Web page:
Please use this identifier to cite or link to this item:http://hdl.handle.net/20.500.12105/15522
Seasonality and geographical spread of respiratory syncytial virus epidemics in 15 European countries, 2010 to 2016
Broberg, Eeva K | Waris, Matti | Johansen, Kari | Snacken, René | Penttinen, Pasi | European Influenza Surveillance network (EISN) | Larrauri, Amparo ISCIII | Delgado-Sanz, Concepcion ISCIII | Jimenez-Jorge, Silvia ISCIII | Pozo Sanchez, Francisco ISCIII | Casas Flecha, Inmaculada ISCIII
Euro Surveill. 2018 Feb;23(5):17-00284.
Respiratory syncytial virus (RSV) is considered the most common pathogen causing severe lower respiratory tract infections among infants and young children. We describe the seasonality and geographical spread of RSV infection in 15 countries of the European Union and European Economic Area. We performed a retrospective descriptive study of weekly laboratory-confirmed RSV detections between weeks 40/2010 and 20/2016, in patients investigated for influenza-like illness, acute respiratory infection or following the clinician's judgment. Six countries reported 4,230 sentinel RSV laboratory diagnoses from primary care and 14 countries reported 156,188 non-sentinel laboratory diagnoses from primary care or hospitals. The median length of the RSV season based on sentinel and non-sentinel surveillance was 16 (range: 9-24) and 18 (range: 8-24) weeks, respectively. The median peak weeks for sentinel and non-sentinel detections were week 4 (range: 48 to 11) and week 4.5 (range: 49 to 17), respectively. RSV detections peaked later (r = 0.56; p = 0.0360) and seasons lasted longer with increasing latitude (r = 0.57; p = 0.0329). Our data demonstrated regular seasonality with moderate correlation between timing of the epidemic and increasing latitude of the country. This study supports the use of RSV diagnostics within influenza or other surveillance systems to monitor RSV seasonality and geographical spread.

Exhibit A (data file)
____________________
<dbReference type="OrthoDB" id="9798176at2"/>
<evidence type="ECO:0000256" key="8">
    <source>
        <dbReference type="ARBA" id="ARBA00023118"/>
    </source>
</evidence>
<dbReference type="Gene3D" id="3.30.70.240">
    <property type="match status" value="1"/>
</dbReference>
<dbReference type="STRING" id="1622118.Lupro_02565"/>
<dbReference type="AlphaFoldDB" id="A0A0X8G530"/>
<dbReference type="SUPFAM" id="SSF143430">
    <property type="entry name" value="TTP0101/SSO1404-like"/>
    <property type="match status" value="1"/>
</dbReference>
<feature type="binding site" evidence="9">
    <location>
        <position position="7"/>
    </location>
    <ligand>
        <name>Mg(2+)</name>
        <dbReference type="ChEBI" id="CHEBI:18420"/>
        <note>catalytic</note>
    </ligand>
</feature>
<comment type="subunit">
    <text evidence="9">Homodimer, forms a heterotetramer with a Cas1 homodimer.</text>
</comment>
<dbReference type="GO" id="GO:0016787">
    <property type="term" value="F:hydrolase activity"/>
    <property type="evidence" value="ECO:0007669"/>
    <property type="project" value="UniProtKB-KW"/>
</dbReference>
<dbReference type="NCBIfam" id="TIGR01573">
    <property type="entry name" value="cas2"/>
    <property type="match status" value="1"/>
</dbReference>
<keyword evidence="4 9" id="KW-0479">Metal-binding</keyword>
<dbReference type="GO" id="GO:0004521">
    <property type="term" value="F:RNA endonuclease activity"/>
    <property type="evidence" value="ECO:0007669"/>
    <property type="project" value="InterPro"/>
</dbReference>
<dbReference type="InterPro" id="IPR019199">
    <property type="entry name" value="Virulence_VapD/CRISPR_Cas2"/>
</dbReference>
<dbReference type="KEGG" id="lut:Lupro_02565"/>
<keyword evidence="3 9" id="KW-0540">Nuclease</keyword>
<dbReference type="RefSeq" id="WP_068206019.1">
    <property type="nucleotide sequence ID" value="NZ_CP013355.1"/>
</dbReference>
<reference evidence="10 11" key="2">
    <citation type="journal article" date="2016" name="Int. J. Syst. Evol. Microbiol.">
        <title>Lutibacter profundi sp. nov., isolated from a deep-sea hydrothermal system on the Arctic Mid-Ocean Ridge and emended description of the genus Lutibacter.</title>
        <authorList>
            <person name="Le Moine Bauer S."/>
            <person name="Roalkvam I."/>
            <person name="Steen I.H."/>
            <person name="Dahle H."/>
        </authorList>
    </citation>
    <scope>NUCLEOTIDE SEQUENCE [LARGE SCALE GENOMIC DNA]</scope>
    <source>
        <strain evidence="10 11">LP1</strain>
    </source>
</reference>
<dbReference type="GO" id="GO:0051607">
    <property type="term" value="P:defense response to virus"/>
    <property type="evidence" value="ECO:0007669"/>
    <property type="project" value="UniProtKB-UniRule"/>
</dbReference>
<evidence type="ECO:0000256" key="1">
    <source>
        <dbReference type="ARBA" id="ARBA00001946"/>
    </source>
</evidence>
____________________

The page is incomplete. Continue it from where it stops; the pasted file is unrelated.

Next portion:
Epidemics | Geography | Seasons | Europe | Female | Humans | Male | Population Surveillance | Respiratory Syncytial Virus Infections | Respiratory Syncytial Virus, Human | Respiratory Tract Infections | Retrospective Studies | Sentinel Surveillance
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